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Experts explain Haitian migration causes at NYU teach-in

During a panel about Haitian migration held Nov. 22 at New York University, three experts dove into the root causes that have driven Haitians to migrate from Haiti to South America and the U.S.

Haitian migrants exit a van in Del Rio, Texas, where they had been stranded after trying to cross the U.S.-Mexico border in September. Photo by Leonardo March.
Haitian migrants exit a van in Del Rio, Texas, where they had been stranded after trying to cross the U.S.-Mexico border in September. / Photo by Leonardo March.

By Juan B. Garcia

During a panel about Haitian migration held Nov. 22 at New York University, three experts dove into the root causes that have driven Haitians to migrate from Haiti to South America and the U.S.

“This recent migration pattern and recent migratory developments that have brought Haitians to the U.S.-Mexico border have been 10 years in the making at the very least,” said Gabrielle Apollon, a supervising attorney with NYU Law’s Global Justice Clinic.

The virtual panel, titled “Haitian Migration Beyond the News Cycle: A Virtual Teach-in,” featured Apollon, Ralph Thomassaint Joseph, editor-in-chief of the news outlet AyiboPost, Emmanuela Douyon, executive director of the consulting firm and think-tank Policité, and Wynnie Lamour, who founded The Haitian Creole Language Institute of New York.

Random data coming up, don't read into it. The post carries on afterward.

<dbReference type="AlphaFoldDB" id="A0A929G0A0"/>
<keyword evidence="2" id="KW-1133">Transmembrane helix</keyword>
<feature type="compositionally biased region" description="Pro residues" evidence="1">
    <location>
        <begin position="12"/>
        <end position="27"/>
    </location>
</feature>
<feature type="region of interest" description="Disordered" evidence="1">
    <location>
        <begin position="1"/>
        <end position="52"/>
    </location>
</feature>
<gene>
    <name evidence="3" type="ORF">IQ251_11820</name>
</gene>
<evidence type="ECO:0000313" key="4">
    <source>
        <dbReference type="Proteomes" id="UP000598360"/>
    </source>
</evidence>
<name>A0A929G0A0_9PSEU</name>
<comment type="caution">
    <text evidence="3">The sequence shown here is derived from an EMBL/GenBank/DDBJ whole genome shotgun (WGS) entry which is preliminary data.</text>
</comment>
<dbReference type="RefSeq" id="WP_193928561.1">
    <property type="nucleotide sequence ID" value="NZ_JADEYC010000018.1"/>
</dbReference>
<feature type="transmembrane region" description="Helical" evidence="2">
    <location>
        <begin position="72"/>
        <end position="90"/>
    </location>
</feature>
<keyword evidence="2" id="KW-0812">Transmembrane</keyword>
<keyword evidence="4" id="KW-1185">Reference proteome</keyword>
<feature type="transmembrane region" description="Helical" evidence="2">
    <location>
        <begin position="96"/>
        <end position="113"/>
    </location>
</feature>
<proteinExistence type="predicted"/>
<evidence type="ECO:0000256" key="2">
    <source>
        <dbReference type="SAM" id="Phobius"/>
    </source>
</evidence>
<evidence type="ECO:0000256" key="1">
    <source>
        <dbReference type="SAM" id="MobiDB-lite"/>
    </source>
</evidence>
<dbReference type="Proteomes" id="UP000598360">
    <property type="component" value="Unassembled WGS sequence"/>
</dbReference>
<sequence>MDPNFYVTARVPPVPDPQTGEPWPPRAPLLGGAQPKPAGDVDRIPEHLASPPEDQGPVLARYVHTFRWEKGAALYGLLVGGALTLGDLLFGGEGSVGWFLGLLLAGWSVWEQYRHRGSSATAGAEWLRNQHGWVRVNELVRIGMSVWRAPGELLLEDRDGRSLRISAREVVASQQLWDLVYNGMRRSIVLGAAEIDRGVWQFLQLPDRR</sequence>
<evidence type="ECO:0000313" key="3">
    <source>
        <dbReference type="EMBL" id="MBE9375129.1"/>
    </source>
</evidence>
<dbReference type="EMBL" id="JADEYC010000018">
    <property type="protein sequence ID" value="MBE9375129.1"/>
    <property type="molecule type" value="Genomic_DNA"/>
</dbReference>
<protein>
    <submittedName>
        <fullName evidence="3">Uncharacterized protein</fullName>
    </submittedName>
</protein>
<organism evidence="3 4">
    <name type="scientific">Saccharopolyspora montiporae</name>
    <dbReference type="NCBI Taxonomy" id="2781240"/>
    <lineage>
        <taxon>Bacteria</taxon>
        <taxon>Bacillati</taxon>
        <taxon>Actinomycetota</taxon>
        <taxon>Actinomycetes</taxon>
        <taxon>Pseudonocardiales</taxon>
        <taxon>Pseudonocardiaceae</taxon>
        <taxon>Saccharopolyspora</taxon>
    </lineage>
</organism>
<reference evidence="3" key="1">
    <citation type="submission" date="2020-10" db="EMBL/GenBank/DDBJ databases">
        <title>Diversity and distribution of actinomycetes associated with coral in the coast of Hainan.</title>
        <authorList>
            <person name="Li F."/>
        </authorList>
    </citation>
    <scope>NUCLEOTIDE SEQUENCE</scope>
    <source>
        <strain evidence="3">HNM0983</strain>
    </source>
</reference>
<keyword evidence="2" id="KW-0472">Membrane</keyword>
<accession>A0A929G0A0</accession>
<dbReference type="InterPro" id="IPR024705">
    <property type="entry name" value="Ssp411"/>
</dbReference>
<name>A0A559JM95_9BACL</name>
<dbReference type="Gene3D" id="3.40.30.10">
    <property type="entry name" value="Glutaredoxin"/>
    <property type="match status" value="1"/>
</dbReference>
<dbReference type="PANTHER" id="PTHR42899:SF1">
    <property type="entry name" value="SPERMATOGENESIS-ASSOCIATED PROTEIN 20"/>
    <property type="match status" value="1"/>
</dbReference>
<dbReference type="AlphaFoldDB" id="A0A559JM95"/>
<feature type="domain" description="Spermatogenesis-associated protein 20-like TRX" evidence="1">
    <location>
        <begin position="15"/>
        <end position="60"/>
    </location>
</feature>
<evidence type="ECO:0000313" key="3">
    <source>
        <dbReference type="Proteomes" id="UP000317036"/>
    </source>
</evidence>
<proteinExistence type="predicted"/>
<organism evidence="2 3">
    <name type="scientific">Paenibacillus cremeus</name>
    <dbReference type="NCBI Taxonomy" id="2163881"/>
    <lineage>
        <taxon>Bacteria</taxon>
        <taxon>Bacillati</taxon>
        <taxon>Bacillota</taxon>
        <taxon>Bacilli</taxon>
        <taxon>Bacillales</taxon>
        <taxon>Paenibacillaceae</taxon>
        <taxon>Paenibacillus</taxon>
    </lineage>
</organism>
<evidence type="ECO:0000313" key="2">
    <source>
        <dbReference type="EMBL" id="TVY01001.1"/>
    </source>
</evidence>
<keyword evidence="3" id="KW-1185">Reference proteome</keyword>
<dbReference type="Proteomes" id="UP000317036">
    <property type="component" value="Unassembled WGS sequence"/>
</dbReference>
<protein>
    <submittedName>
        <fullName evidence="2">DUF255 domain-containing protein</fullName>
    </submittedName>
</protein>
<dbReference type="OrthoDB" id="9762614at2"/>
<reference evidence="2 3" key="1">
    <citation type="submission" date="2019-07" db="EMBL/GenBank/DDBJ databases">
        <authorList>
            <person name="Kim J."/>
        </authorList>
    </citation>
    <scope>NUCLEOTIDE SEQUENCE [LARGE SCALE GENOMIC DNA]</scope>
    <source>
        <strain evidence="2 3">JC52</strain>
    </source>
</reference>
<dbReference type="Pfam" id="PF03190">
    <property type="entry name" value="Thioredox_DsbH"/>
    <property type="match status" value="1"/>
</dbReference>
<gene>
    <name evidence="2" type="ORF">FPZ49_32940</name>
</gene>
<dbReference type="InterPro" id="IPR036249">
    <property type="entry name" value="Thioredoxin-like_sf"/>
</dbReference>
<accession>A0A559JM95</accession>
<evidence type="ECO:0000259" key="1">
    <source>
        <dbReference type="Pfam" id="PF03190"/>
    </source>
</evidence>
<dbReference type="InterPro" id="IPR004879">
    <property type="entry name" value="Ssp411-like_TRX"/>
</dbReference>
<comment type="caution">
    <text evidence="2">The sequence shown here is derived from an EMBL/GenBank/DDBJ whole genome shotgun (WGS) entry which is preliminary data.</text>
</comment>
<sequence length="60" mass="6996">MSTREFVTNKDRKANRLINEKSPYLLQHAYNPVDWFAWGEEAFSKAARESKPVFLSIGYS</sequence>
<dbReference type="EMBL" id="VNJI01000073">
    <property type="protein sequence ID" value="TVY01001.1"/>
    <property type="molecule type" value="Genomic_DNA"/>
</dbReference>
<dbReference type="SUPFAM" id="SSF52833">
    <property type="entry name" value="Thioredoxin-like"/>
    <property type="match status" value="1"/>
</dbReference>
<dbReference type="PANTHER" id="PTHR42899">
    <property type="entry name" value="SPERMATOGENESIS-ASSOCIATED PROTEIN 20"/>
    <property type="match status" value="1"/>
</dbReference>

Apollon said many Haitians lived in South America before arriving at the U.S.-Mexico border. She pointed out that racism and discrimination as one of the reasons Haitian migrants found themselves forced to leave one country and travel to another. 

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“Many of these countries have legacies of colonialism, colorism and slavery,” she said.

Apollon added that the mass deportation of Haitians in Del Rio, Texas, “was just the continuation of the singling out of Haitians for particularly draconian immigration policies.”

Joseph, editor-in-chief of the news outlet AyiboPost, said the causes stem from U.S. policy that have affected Haiti. He highlighted significant moments in history such as how the U.S. didn’t recognize Haiti as an independent republic at the beginning of the 1800’s or how the United States Marine Corps invaded Haiti in 1915 and remained there for almost twenty years.

“What happened in Del Rio, Texas, is the consequence of the U.S. policy in Haiti,” Thomassaint said. “To avoid the next wave of Haitian migration, which I think will be more significant, the U.S. must review its policy in Haiti.”

Emmanuela Douyon, executive director of the consulting firm and think-tank Policité, said “economic, socio and political motives can explain why Haitians flee their country.” 

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The economy of Haiti has suffered from three consecutive years of negative economic growth and rising inflation, Douyon said. 

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